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if the end result of that query will be Product instances, why am I using a Select object to create them

Because we can just infer the type to be returned via the FROM-clause of the query.

and why is it having to do some sort of string parsing to determine the objects I'm loading?

Because, to cite the immortal Larry Wall:

   The computer should be doing the hard work.
   That's what it's paid to do, after all.
   -- Larry Wall
It has to do the string parsing, escaping and intelligent validation so I, the human, can write

   s.add "count(*) / sum(count(*)) * 100 as percentage"
instead of

  .select_append { ((count(star) / sum(count(star)).over) * 100.0).as(:percentage) }
The difference is that most people can read and write the former without thinking.

The latter version may not look much more complicated at a glance. But as we all know these seemingly trivial fragments, more often than not, take ungodly amounts of very frustrating trial & error before they play along.

You don't have to pass a block to select_append. With Sequel, you can do this:

   # db is a Sequel::Database
   s = db[:foobars]
   s = s.select Sequel.lit("max(id) as best_id")
   s = s.select_append Sequel.lit("count(*) / sum(count(*)) * 100 as percentage")
   # ==> "SELECT max(id) as best_id, count(*) / sum(count(*)) * 100 as percentage FROM `foobars`"
The only real difference here is Sequel.lit, which is needed for security (any secure DB interface needs to somehow be notified that strings are safe to put into a query without escaping). If I'm writing code that leans heavily on Sequel to build queries, I'll make a private method #sql that is an alias for Sequel.lit.

It's entirely feasible to use Sequel this way. I've used it like that in production. I loathe the query building DSL, myself, but it's strictly optional.

The only real difference here is Sequel.lit

Well, no.

I repeat: The real difference is that most people can't write even this utterly trivial snippet without studying the Sequel documentation first.

Now what if I want a WHERE-clause? Do I have to use s.where? Or s.select_append("where ...")? What if I need to combine them with AND/OR?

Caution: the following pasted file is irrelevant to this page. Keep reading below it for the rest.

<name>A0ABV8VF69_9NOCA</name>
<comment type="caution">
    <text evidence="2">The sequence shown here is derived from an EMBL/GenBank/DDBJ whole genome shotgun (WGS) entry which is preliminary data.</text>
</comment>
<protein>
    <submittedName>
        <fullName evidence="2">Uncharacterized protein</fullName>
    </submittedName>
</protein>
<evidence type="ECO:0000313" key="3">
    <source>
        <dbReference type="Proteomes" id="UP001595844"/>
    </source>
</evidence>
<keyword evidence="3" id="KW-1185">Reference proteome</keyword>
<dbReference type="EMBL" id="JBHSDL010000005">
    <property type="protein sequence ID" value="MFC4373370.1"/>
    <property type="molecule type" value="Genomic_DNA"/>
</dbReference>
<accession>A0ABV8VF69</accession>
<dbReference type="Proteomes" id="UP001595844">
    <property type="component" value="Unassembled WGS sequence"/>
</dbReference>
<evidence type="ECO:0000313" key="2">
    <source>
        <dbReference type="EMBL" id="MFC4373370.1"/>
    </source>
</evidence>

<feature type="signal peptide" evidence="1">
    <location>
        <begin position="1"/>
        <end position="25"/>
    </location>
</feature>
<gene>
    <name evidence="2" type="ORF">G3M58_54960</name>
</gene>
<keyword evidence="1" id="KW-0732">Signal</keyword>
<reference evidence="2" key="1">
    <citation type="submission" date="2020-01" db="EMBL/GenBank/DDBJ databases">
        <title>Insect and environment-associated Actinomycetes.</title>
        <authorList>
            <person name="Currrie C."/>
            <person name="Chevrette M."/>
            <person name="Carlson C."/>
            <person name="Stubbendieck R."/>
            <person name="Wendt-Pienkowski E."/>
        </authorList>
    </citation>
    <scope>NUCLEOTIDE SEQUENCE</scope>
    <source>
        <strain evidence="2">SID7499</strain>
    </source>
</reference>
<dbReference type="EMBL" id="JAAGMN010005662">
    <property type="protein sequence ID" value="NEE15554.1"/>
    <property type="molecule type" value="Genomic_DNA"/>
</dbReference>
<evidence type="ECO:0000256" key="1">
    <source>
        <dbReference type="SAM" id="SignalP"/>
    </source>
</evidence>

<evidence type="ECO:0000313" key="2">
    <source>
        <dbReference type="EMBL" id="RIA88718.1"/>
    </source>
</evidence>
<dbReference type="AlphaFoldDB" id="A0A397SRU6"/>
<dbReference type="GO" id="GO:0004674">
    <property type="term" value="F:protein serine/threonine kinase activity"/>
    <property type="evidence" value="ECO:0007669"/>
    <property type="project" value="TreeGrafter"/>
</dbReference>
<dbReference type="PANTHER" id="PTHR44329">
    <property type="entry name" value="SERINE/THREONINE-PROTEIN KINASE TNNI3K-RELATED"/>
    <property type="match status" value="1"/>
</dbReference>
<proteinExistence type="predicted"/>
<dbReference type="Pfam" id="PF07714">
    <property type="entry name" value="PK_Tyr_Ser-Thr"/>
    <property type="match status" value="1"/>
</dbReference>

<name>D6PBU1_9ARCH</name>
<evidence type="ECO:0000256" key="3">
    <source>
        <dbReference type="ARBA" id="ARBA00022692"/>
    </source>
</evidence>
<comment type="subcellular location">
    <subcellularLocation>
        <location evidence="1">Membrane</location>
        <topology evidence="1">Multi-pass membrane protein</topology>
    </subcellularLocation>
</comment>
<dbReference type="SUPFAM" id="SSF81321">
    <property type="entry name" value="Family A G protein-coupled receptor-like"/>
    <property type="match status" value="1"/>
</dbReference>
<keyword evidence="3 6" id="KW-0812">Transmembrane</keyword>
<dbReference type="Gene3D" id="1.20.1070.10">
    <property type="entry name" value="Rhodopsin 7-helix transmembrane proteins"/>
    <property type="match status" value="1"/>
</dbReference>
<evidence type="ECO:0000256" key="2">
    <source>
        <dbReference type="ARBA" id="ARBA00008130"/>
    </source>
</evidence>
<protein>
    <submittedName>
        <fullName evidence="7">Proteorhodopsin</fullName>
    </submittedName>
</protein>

It's not ok that we have to think about all this boilerplate that has nothing to do with our actual query.

We shouldn't have to translate our perfectly unambiguous request from english (SQL) to klingon (Sequel API) in order to have it processed.

I'm skeptical that it's possible to assemble a working SQL query of much complexity unambiguously from an arbitrarily-ordered set of clauses. CTEs, subselects, and boolean conditions would require a nesting construct. Boolean conditions, order clauses, and some joins need to be assembled in a meaningful order. Eventually you're going to find a level of complexity in the query where it's necessary for a developer to read the documentation, either to figure out the API or to understand the method the library uses to stitch queries together.

There might be a sweet spot yet unreached in terms of allowing developers to work with SQL on top of as minimal a native binding as possible. I'm certainly not claiming that Sequel/SQLAlchemy/etc. is at or near that sweet spot. It might be necessary to use a language with language-level support (or macros) to really reach it.

How often do you have a need for non-engineers to be able to alter your database queries? Why is this a requirement or even desirable? There seem to be few cases where a query change needs to be made in isolation, without having to touch any of the downstream consumers of that data.

So if we remove this non-requirement of "anybody can write it", we're back to my original question: Ok, we the coders know we want a Product instance, but to build it we create a Select instance and then ask a library do so some sort of parsing?

Possibly no ORM exists that meet your criteria because there are issues with the design goals you're trying to achieve?

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